Yektan Türkyılmaz received his PhD from Duke University Department of Cultural Anthropology. He taught courses at University of Cyprus, Sabancı, Bilgi, Duke and California State Universities addressing the debates around the notions of collective violence, memory making and reconciliation, and politics of music. He is working on his book manuscript based on his dissertation, Rethinking Genocide: Violence and Victimhood in Eastern Anatolia, 1913-1915, that addresses the conflict in Eastern Anatolia in the early 20th century and the memory politics around it. His new project concerns the emergence of the sound recording industry and its implications on the remaking of public space in the broader Ottoman and post-Ottoman world. Türkyılmaz also writes scholarly articles and commentaries addressing the ongoing political upheavals in Turkey. He is currently a research fellow at the Forum Transregionale Studien in Berlin, Germany.
Bert Azizoğlu is a founding coop member and a Ph.D. Candidate in Public Policy and Fulbright Scholar at the New School in New York. His research focuses on how financialization shapes labor relations, employment and income distribution in OECD countries. He holds MA degrees in economics and law from the Vienna University of Economics and Business as well as the Rotterdam School of Management at the Erasmus University of Rotterdam.
Onur Altındağ is a PhD candidate in Economics at the Graduate Center, City University of New York. He currently works as an IT Fellow at Baruch College and is a research assistant at the National Bureau of Economic Research branch office in New York City. Onur holds an MA in development economics from the University of Paris-Pantheon Sorbonne and an economics degree from Galatasaray University, Istanbul.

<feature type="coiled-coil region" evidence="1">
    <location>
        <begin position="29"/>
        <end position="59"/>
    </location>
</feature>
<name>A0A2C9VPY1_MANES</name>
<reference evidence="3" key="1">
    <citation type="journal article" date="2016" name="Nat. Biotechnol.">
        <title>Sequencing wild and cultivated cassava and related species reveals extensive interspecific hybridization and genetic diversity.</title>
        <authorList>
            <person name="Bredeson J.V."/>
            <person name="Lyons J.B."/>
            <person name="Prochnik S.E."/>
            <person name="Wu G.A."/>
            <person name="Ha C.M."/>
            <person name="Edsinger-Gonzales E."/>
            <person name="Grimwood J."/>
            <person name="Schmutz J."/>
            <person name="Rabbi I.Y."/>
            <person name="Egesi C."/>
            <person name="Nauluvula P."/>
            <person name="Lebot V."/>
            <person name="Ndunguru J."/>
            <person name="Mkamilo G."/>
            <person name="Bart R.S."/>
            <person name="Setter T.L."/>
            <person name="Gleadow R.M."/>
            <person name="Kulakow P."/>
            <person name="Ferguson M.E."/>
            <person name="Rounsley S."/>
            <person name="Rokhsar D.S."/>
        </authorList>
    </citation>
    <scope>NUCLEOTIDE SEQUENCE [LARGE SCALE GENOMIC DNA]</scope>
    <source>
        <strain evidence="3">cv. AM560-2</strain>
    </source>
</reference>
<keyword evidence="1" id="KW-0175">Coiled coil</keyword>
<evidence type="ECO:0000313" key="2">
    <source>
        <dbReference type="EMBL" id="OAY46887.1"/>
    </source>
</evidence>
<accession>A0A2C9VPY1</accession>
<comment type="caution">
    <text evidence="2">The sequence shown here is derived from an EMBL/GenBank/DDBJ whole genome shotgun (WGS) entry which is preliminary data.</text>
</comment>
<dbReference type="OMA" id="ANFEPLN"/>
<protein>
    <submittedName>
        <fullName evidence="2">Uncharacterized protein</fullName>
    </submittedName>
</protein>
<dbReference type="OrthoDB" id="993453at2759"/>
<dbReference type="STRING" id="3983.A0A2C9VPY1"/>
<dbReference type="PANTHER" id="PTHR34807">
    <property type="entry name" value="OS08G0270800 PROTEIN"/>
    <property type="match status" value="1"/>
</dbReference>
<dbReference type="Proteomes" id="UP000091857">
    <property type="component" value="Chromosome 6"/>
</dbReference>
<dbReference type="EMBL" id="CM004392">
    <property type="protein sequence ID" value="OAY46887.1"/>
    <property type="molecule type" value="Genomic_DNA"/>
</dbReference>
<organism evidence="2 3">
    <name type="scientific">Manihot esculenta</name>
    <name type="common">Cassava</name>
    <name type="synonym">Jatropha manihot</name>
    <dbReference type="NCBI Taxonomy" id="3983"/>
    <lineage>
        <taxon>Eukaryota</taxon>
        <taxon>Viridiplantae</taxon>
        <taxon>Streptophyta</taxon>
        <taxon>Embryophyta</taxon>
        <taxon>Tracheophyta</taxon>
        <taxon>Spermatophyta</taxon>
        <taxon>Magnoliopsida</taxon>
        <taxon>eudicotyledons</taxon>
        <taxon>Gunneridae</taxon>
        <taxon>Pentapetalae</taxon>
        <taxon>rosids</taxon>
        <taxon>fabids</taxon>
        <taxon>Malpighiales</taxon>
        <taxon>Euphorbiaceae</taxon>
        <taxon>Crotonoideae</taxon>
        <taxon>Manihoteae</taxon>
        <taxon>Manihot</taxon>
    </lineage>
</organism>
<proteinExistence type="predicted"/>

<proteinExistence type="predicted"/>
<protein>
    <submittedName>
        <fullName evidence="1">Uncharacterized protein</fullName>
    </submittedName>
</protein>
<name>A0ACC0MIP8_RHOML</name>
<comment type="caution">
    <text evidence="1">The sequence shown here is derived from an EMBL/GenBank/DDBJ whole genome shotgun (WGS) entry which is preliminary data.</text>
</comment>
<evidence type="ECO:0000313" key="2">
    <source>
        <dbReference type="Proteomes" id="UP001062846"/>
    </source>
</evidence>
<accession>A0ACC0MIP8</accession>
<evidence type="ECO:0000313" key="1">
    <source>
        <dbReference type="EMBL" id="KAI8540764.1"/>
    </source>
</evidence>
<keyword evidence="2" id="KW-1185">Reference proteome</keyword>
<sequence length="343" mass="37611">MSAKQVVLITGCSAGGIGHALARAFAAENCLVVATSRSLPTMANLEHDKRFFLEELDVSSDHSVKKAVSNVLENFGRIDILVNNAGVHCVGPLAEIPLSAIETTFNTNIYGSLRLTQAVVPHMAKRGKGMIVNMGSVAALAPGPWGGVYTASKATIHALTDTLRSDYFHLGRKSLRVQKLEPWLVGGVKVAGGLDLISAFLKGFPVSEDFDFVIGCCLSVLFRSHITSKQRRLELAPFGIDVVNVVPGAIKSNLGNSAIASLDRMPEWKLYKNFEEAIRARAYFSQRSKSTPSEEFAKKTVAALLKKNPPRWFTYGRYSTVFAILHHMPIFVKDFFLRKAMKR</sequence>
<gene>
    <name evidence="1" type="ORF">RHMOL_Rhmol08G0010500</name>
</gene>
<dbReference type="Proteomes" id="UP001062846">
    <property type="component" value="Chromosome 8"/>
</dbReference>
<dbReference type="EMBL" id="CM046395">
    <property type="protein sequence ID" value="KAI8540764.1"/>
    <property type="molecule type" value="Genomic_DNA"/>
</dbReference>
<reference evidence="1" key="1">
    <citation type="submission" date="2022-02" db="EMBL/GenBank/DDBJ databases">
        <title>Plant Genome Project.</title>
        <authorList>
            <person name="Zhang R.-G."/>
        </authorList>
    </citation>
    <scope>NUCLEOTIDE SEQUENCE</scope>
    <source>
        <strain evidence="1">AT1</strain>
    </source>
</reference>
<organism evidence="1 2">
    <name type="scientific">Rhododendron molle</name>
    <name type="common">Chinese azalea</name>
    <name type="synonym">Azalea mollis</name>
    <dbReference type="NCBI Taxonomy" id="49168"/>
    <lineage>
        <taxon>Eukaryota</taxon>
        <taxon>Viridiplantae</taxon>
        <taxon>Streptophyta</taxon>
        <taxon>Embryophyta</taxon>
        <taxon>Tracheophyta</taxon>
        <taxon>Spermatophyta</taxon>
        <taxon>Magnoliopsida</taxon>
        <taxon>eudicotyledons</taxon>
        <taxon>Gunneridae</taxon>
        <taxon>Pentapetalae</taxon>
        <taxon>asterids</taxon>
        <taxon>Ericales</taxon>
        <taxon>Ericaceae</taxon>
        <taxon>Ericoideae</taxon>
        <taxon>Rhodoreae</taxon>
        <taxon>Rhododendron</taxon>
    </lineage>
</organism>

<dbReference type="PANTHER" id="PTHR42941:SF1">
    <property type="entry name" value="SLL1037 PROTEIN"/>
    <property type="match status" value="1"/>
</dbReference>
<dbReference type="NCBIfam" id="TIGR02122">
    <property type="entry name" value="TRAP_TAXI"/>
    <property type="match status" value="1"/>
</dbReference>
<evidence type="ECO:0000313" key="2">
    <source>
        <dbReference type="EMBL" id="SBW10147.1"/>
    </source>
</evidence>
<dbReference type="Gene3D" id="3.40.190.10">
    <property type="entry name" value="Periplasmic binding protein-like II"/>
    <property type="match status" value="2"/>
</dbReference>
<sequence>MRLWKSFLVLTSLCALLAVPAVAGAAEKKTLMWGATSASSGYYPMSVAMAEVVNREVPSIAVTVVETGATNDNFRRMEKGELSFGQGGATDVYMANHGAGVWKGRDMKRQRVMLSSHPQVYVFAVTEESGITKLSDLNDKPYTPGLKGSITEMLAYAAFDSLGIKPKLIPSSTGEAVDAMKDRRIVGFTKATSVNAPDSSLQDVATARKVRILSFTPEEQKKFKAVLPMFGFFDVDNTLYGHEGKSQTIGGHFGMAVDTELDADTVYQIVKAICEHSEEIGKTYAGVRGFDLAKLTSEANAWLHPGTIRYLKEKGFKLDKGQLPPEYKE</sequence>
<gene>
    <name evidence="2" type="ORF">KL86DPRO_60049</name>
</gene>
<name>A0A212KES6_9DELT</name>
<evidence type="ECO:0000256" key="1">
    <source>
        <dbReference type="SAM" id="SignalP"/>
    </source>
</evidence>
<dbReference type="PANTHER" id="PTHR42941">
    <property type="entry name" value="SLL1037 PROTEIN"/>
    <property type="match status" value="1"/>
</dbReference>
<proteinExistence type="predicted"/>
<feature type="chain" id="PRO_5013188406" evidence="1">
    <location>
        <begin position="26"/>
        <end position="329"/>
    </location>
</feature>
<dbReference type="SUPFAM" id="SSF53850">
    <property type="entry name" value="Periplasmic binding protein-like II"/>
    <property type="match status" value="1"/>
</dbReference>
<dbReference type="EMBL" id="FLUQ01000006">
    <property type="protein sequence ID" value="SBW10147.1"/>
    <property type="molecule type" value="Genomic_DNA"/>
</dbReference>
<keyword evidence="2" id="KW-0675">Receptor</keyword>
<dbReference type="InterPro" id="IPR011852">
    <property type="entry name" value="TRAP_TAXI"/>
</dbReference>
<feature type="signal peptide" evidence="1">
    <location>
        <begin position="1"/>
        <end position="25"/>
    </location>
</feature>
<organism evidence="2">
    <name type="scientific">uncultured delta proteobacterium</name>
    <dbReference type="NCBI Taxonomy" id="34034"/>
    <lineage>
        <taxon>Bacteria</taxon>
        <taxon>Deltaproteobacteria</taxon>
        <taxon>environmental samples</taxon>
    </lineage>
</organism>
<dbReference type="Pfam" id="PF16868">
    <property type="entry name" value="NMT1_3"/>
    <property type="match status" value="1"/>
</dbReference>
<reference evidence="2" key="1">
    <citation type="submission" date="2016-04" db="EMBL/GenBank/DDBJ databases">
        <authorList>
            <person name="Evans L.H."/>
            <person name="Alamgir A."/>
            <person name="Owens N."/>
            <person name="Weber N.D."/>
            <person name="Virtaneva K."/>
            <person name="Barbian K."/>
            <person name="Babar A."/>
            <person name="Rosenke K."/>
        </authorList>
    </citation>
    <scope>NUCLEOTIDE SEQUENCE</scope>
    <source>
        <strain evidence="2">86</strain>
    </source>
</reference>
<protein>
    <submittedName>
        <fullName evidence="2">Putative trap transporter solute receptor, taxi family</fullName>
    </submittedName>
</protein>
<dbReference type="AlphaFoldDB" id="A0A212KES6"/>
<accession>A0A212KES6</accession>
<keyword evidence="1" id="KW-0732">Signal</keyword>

Isin Önol is a curator and educator who focuses on interconnecting archival information with oral histories to create platforms for collective memory through collaborative art practices. She is a research scholar at the Center for the Study of Social Difference, Columbia University, and teaches at Montclair State University, Department of Art & Design. She was visiting faculty at the Social Design MA Program at the University of Applied Arts, Vienna (2016-17). Önol founded the Nesin Art Village, an independent art school in Turkey. Recent exhibitions include Women Mobilizing Memory (Istanbul, Vienna, New York, Madrid), and When Home Won’t Let You Stay (Vienna). She curated the International Sinop Biennial (2012-14) and was director of the Elgiz Museum of Contemporary Art, Istanbul (2006-09). She has produced more than 50 exhibitions internationally, and published on the intersection of social justice and art. Önol holds an MFA from Sabanci University, Istanbul, an MAS from Zürich University of the Arts, and is a PhD candidate at the University of Applied Arts, Vienna. She is a member of directors at Roberto Cimetta Fund.
Sergul Aydore is an applied scientist in the field of artificial intelligence and also an adjunct professor at Stevens Institute of Technology. After receiving her undergraduate and M.S. degrees from Bogazici university, she moved to Los Angeles for her PhD degree in Electrical Engineering in University of Southern California in 2009. She moved to New York in 2014 for her postdoc training in Columbia University. Since then she hold positions in academia and industry. She also plays volleyball and dances Argentine Tango.